“To be frank, I’m fried,” sang Kurt Vile on ‘Wakin On A Pretty Day’. Fitting considering how worn-out he looked at Concorde 2 last time we saw him. Almost two years later SOURCE returns to the scene of the (KV) crime to give Philadelphia’s favourite songwriter another chance.
“We’ve been on a long tour and I’ve just ate a really spicy pizza,” says Lushes frontman James Ardery. Looking around the hall empty venue he’s not the only one pained. The Brooklyn duo come off like a dodgy Fall tribute act and are giving our ears indigestion.
Seeking sensory respite we gaze through the open side door at the volleyball court outside. Watching Lushes is like running a bath for hours that never warms up.
Luckily we aren’t left in the cold for long. Kurt receives a hero’s welcome arriving onstage with The Violators in tow. Wearing a black T-Shirt spelling “What’s up kooks” he wastes no time marching through the countrified stomp of ‘I’m An Outlaw’. A highlight from new album ‘B’lieve I’m Going Down’, it proves he’s just as dexterous plucking a banjo as he is a guitar.
“Don’t know much about history,” he drawls on the defiant ‘Dust Bunnies’. It’s the bitter little brother of ‘Wonderful World’ and sounds gloriously menacing live.
“How you guys feeling?” asks Vile rapidly before flinching away from the mic.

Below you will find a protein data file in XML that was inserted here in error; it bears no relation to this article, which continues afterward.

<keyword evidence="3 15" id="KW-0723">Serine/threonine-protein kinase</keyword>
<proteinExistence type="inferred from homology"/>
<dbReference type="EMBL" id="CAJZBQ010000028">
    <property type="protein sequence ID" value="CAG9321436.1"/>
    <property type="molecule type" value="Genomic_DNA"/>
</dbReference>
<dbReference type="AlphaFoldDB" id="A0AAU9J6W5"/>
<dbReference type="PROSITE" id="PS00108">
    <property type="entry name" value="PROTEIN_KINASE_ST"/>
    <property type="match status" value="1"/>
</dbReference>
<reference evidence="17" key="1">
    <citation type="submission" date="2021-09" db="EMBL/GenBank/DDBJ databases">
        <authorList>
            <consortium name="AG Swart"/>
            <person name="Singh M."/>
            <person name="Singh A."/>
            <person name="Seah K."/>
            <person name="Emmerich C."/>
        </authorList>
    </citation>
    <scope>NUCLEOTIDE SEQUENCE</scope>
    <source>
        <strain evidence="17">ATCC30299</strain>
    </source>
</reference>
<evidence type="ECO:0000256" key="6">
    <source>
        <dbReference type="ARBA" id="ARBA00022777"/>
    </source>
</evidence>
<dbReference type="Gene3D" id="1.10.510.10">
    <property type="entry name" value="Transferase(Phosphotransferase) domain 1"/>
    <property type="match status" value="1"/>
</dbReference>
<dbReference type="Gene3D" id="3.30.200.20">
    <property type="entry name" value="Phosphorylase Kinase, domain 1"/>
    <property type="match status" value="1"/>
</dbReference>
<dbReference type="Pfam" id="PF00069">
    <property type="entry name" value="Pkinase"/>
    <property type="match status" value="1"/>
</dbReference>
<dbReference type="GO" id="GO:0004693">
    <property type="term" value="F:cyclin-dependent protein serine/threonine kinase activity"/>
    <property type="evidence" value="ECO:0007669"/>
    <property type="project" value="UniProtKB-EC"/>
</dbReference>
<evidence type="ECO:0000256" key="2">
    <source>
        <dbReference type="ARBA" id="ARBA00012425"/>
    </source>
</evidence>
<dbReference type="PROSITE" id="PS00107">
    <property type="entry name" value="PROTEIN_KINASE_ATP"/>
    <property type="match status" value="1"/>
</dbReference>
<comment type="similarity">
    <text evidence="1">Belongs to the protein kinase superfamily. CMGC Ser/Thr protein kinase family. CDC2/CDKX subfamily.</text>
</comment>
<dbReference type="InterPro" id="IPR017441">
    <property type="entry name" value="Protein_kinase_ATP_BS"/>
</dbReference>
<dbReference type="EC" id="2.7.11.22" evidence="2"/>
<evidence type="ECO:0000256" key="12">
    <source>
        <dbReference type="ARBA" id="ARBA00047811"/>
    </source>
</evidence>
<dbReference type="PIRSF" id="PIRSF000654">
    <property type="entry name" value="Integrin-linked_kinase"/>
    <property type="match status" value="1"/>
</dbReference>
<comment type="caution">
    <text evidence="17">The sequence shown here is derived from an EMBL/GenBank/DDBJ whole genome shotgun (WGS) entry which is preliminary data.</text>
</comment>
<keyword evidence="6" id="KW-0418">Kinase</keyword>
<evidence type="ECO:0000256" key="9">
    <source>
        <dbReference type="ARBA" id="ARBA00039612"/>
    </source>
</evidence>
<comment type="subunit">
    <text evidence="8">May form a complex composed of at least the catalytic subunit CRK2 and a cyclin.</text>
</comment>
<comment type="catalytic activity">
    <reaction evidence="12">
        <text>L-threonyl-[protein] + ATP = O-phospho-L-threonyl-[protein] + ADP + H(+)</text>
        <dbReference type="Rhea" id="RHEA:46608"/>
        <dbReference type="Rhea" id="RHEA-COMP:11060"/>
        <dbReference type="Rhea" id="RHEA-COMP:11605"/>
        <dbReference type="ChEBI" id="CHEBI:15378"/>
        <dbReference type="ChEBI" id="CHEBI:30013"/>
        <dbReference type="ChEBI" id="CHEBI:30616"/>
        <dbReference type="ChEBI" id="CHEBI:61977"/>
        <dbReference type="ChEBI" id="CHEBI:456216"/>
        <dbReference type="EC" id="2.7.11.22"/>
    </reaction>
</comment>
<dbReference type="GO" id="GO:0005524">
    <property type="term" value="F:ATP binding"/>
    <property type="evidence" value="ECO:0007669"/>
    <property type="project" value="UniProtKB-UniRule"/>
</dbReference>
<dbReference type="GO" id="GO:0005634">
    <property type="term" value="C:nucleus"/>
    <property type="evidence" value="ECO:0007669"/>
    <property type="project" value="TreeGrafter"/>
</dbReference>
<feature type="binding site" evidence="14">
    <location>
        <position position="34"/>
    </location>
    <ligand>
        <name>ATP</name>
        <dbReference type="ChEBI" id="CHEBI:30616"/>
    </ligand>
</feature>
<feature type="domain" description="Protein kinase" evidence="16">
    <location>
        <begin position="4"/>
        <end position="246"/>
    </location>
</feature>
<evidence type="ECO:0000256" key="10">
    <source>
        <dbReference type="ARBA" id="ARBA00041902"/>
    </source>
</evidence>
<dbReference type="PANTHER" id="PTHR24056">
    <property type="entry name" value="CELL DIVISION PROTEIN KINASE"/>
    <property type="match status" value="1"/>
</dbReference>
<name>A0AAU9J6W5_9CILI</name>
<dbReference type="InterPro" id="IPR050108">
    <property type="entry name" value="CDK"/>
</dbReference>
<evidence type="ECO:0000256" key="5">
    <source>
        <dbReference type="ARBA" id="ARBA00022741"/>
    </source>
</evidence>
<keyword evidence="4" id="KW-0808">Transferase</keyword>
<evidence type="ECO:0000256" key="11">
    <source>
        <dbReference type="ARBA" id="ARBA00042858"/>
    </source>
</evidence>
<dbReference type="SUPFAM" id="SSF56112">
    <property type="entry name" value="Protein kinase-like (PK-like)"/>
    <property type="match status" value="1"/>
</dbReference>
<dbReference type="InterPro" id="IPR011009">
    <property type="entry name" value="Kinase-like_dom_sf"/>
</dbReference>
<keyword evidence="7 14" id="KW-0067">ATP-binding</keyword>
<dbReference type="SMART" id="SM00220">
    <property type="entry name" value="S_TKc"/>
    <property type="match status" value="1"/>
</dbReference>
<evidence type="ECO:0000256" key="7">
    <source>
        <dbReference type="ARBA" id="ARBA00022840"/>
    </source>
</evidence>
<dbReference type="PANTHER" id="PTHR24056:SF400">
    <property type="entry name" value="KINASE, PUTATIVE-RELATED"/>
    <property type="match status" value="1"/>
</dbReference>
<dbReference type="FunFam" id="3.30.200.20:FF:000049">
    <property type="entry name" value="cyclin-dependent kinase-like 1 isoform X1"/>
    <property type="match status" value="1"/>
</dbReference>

“Did you understand that?” asks a puzzled lady in front of us. He may look shy but he’s letting his tunes do the talking tonight.
‘Wakin On A Pretty Day’ is lusciously melodic. The band patiently draw out its dreamy instrumentation under golden lights. Vile’s eyes peek behind his hair like sunrise flickering through half drawn curtains.
The hazy mood is snapped into focus with ‘KV Crimes’. Violent guitar hooks stab through Vile’s rally of “I think I’m ready to claim what’s mine”. Cheering and screaming, his subjects seem happy to inaugurate him king.
The Albert Hammond, Jr. endorsed ‘Pretty Pimpin’ gets an ecstatic reaction from the crowd and sums up where Kurt Vile is in 2015. Famed producer Rob Schnapf has made subtle tweaks to the formula for radio play without sanding down the edge that makes the music so appealing.
“I love you,” screams a female fan.
“Aw, can you give me some examples why?” he responds with a coy smile.
“The next one is about Jesus Christ,” says Vile before tearing into a propulsive version of ‘Jesus Fever’. One of the poppiest and most infectious songs in his catalogue; the crowd lose it.
Things get even more raucous with ‘Freak Train’. The distorted saxophone solo sounds like a howling banshee and entices a fan to dance uninhibited onstage. She dangles precariously close to the edge before being rescued by a sound engineer.
“I will never ever ever be alone,” sings Vile in a sublime encore of ‘Baby’s Arms’. We’re sure he’s gained more than a few followers tonight.
Concorde 2, Wednesday 11th November 2015
Words by Andy Baker
Photos by Ashley Laurence